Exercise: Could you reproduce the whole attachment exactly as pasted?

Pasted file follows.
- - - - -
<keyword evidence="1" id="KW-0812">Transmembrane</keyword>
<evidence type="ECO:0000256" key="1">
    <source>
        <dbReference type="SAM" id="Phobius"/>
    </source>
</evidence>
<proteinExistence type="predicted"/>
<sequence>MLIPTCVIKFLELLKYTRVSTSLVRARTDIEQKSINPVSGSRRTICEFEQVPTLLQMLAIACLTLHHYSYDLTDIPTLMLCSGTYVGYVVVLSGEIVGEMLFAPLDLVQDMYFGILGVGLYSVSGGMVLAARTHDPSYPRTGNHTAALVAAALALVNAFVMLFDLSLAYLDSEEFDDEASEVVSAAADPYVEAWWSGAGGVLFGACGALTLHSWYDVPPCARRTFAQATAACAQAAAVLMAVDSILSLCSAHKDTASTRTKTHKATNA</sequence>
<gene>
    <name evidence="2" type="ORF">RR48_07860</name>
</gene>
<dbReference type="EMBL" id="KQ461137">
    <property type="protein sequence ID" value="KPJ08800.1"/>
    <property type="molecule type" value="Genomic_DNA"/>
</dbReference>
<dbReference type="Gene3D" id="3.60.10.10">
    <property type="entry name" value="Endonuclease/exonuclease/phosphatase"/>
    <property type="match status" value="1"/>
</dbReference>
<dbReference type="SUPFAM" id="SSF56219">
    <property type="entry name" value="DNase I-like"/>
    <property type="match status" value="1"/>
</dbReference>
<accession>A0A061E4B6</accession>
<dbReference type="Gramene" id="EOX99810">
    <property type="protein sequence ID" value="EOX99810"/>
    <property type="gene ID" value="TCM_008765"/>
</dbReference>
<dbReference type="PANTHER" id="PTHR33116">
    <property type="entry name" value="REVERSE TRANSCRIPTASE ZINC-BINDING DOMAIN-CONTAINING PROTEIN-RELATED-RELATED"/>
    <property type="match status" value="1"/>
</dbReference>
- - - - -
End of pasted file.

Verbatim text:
<keyword evidence="1" id="KW-0812">Transmembrane</keyword>
<evidence type="ECO:0000256" key="1">
    <source>
        <dbReference type="SAM" id="Phobius"/>
    </source>
</evidence>
<proteinExistence type="predicted"/>
<sequence>MLIPTCVIKFLELLKYTRVSTSLVRARTDIEQKSINPVSGSRRTICEFEQVPTLLQMLAIACLTLHHYSYDLTDIPTLMLCSGTYVGYVVVLSGEIVGEMLFAPLDLVQDMYFGILGVGLYSVSGGMVLAARTHDPSYPRTGNHTAALVAAALALVNAFVMLFDLSLAYLDSEEFDDEASEVVSAAADPYVEAWWSGAGGVLFGACGALTLHSWYDVPPCARRTFAQATAACAQAAAVLMAVDSILSLCSAHKDTASTRTKTHKATNA</sequence>
<gene>
    <name evidence="2" type="ORF">RR48_07860</name>
</gene>
<dbReference type="EMBL" id="KQ461137">
    <property type="protein sequence ID" value="KPJ08800.1"/>
    <property type="molecule type" value="Genomic_DNA"/>
</dbReference>
<dbReference type="Gene3D" id="3.60.10.10">
    <property type="entry name" value="Endonuclease/exonuclease/phosphatase"/>
    <property type="match status" value="1"/>
</dbReference>
<dbReference type="SUPFAM" id="SSF56219">
    <property type="entry name" value="DNase I-like"/>
    <property type="match status" value="1"/>
</dbReference>
<accession>A0A061E4B6</accession>
<dbReference type="Gramene" id="EOX99810">
    <property type="protein sequence ID" value="EOX99810"/>
    <property type="gene ID" value="TCM_008765"/>
</dbReference>
<dbReference type="PANTHER" id="PTHR33116">
    <property type="entry name" value="REVERSE TRANSCRIPTASE ZINC-BINDING DOMAIN-CONTAINING PROTEIN-RELATED-RELATED"/>
    <property type="match status" value="1"/>
</dbReference>